okay, you know how i am always saying stuff along the lines of “oh, it is so hard to be me and not be able to find a book that scares me, ohhh i am just too tough!”
well, this 15-page japanese children’s picture book (another wonderful thoughtful gift from brian and chizuru), gave me CHILLS! i didn’t lose any sleep or anything, but i definitely felt disturbed and creeped out, which is more than a book’s been able to do to me since i can even remember. so—kudos to Natsuhiko Kyogoku and kudos to brian’s translations for getting that job done.
this book is not only spooky, it’s also beautiful. brian points out that the illustrations are done in oils, and you can actually see the texture of the canvas in them, which is way cool. little blue’s pictures are doing no justice to how spectacular the artwork is in this book, but he’s doing his best.
i’m going to go into a ton of detail about the plot of this book, and all the things it could meeeeean, both my thoughts and those of brian. if you’re wary of having a japanese children’s book with no english translation available spoiled for you, take this opportunity to go on your merry way ‘cuz i’m about to dissect this thing like mad.
so, a basic overview before i get all granular with interpretation and picking-apart.
if brian’s translations are to be believed, and i trust him implicitly, this story is about a little boy who is sent to live with his grandmother, in a house which has more cats than can even be counted. which is not a plot point, but it should be, because there are cats EVERYWHERE here. just when you think you’ve seen all the cats on a page, you notice another one lurking in the shadows.
okay, right, sorry—i was distracted by all the cats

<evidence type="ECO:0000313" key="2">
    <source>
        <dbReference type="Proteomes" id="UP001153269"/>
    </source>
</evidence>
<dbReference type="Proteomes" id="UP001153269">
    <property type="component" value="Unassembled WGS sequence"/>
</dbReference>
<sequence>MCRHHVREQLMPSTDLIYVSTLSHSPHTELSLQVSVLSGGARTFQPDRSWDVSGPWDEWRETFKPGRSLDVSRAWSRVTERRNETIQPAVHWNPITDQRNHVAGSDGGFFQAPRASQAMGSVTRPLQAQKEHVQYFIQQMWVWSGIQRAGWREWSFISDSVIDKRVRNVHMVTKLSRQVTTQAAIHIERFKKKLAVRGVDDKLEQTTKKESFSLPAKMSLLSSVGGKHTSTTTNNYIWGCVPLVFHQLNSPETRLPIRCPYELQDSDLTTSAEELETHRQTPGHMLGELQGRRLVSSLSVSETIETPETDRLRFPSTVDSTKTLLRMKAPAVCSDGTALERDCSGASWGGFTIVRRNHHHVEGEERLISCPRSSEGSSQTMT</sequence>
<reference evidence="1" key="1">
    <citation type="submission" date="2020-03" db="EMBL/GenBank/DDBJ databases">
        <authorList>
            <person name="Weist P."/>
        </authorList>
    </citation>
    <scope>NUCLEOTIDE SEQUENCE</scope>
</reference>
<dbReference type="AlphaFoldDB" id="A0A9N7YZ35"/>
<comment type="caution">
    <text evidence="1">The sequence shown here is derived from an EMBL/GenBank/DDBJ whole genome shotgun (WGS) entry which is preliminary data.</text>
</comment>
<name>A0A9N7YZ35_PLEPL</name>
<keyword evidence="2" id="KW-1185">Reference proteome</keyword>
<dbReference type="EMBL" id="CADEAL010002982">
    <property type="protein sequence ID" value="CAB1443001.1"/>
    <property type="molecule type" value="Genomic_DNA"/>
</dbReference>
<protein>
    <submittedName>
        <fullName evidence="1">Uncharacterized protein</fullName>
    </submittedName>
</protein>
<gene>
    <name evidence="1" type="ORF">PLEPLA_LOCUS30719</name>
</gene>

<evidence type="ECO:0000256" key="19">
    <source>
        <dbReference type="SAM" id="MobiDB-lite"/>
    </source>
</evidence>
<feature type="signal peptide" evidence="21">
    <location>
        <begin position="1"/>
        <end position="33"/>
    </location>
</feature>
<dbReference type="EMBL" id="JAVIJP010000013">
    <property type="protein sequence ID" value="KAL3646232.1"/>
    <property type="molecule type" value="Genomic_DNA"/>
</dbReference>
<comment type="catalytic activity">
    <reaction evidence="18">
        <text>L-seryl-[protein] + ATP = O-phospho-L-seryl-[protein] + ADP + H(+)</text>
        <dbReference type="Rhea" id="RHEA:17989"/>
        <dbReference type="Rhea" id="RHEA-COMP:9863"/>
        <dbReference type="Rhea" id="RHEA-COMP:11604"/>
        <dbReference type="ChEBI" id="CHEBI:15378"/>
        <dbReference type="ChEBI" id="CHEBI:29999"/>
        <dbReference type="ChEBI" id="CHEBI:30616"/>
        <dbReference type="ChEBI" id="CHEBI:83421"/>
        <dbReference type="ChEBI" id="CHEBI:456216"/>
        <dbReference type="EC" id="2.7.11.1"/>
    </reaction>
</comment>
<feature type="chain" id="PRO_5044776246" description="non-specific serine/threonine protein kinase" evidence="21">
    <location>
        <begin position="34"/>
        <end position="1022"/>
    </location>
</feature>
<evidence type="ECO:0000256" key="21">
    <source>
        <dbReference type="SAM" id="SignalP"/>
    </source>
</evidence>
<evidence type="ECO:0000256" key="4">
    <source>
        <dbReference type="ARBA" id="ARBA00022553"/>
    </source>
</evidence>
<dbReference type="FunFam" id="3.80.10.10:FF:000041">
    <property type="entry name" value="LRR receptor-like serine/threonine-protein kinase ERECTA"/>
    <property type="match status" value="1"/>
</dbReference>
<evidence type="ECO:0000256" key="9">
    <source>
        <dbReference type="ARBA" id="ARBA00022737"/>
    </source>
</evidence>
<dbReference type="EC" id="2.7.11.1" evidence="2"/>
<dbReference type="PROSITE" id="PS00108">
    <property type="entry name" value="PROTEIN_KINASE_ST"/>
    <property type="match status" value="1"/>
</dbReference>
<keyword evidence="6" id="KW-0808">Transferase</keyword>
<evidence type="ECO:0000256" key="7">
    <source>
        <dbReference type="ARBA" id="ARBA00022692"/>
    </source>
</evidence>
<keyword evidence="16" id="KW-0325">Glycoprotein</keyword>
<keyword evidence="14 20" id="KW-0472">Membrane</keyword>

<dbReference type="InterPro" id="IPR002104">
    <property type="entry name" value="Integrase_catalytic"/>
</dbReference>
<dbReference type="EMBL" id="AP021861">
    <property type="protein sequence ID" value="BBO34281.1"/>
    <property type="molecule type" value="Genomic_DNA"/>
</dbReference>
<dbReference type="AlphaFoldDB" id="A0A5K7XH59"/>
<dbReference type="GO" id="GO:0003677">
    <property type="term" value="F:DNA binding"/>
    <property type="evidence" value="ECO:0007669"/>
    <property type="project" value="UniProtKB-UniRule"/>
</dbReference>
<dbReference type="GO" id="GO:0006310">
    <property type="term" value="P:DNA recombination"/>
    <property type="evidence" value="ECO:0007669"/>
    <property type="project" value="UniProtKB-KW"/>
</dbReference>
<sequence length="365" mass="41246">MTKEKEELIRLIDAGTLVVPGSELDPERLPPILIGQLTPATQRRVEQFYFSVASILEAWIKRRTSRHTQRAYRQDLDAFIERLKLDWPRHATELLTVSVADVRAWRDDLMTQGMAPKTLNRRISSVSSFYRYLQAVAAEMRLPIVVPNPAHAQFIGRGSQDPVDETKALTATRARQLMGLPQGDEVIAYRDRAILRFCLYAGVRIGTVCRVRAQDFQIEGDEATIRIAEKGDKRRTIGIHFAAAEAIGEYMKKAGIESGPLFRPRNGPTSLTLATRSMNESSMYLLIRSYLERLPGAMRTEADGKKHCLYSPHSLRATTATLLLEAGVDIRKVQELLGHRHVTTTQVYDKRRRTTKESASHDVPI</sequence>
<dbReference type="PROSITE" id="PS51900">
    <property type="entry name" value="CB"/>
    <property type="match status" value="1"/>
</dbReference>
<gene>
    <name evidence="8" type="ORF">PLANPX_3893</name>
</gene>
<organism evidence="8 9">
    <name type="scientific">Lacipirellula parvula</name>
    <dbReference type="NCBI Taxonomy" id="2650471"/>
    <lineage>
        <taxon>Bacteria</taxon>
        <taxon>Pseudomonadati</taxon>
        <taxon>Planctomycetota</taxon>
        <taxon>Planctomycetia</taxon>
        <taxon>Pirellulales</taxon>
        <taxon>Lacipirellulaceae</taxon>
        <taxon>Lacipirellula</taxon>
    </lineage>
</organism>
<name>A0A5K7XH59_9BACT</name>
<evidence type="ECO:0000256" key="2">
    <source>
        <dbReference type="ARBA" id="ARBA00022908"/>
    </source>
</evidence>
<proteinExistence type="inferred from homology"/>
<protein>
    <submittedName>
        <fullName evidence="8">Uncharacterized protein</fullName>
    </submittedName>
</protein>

AAAAHHH—why are you so many!
okay so ANYWAY—he goes to live with her and while he’s there, he notices something utterly terrifying—a man’s face peering at him from the very, very high ceiling.
so, naturally, he’s terrified, and he runs to his grandmother to tell her, and she’s totally unfazed by it, and she’s all “yeah, i’ve seen that before. i just ignore it, though, and it’s fine.”
WHICH IS A TERRIBLE LESSON TO TEACH CHILDREN!
danger doesn’t just disappear if you ignore it. no one has ever not been eaten by a monster by hiding under their sheets.
and this picture—are you registering the vantage point of this picture?
it is clearly from the scaryman’s POV, but it’s just dropped in the middle of the story without calling attention to it, like “doodley-doo, don’t mind me—just looking at you from the ceiling, carry on”
even seemingly-innocuous scenes are made creepish by little details, like the gloves in this one, taking over the foreground and looking like disembodied hands:
there are only four cats in this picture. you can either squint or trust my math.
why is this book so scary? if we were to outline the story, nothing much actually happens. the first six pages are entirely taken up with establishing atmosphere; ordinary, but slightly creepy: the house is old and dark, the ceilings are high, etc.
in fact, since there’s no english translation, and i really need to share this thing with others, i’m going to type out all of brian’s translations, to make it easier for me to really demonstrate how chilling this book is.
the title translates to—Is It Really There, or Isn’t It?
and so we go:
It was decided I was to live with my grandmother. She lives in a very old house.
Everything about it is old. The walls, the rice-paper windows, the straw tatami mats…
And it’s pretty dark.
The ceilings are very high and very dark places.
Far too high for even the tallest adult to reach without a ladder.
“That goes up pretty high, doesn’t it?”